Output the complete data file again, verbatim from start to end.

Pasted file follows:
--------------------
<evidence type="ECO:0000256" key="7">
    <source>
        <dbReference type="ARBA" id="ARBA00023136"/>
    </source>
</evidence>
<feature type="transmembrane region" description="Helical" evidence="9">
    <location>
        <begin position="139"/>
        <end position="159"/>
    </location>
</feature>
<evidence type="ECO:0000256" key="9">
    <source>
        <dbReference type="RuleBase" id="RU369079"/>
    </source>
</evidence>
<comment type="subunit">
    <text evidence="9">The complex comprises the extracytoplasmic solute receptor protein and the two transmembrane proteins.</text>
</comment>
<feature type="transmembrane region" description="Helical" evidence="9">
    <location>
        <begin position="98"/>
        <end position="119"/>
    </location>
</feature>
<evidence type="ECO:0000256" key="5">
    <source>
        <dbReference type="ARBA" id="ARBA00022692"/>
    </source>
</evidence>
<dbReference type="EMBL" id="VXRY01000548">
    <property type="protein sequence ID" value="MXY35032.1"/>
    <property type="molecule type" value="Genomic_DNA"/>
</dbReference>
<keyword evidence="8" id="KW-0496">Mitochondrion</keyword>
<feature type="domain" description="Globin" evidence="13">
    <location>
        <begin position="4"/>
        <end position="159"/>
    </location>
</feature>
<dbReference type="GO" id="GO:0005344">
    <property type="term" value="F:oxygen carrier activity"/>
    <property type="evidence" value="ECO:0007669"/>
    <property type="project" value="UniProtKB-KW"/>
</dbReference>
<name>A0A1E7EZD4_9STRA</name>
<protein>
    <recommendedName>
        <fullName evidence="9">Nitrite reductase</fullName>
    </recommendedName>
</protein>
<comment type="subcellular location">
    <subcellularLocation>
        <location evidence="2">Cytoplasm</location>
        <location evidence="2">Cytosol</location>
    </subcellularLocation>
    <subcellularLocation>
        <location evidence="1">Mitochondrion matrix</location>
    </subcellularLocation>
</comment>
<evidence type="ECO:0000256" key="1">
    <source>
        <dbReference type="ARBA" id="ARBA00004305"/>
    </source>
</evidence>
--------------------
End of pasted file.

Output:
<evidence type="ECO:0000256" key="7">
    <source>
        <dbReference type="ARBA" id="ARBA00023136"/>
    </source>
</evidence>
<feature type="transmembrane region" description="Helical" evidence="9">
    <location>
        <begin position="139"/>
        <end position="159"/>
    </location>
</feature>
<evidence type="ECO:0000256" key="9">
    <source>
        <dbReference type="RuleBase" id="RU369079"/>
    </source>
</evidence>
<comment type="subunit">
    <text evidence="9">The complex comprises the extracytoplasmic solute receptor protein and the two transmembrane proteins.</text>
</comment>
<feature type="transmembrane region" description="Helical" evidence="9">
    <location>
        <begin position="98"/>
        <end position="119"/>
    </location>
</feature>
<evidence type="ECO:0000256" key="5">
    <source>
        <dbReference type="ARBA" id="ARBA00022692"/>
    </source>
</evidence>
<dbReference type="EMBL" id="VXRY01000548">
    <property type="protein sequence ID" value="MXY35032.1"/>
    <property type="molecule type" value="Genomic_DNA"/>
</dbReference>
<keyword evidence="8" id="KW-0496">Mitochondrion</keyword>
<feature type="domain" description="Globin" evidence="13">
    <location>
        <begin position="4"/>
        <end position="159"/>
    </location>
</feature>
<dbReference type="GO" id="GO:0005344">
    <property type="term" value="F:oxygen carrier activity"/>
    <property type="evidence" value="ECO:0007669"/>
    <property type="project" value="UniProtKB-KW"/>
</dbReference>
<name>A0A1E7EZD4_9STRA</name>
<protein>
    <recommendedName>
        <fullName evidence="9">Nitrite reductase</fullName>
    </recommendedName>
</protein>
<comment type="subcellular location">
    <subcellularLocation>
        <location evidence="2">Cytoplasm</location>
        <location evidence="2">Cytosol</location>
    </subcellularLocation>
    <subcellularLocation>
        <location evidence="1">Mitochondrion matrix</location>
    </subcellularLocation>
</comment>
<evidence type="ECO:0000256" key="1">
    <source>
        <dbReference type="ARBA" id="ARBA00004305"/>
    </source>
</evidence>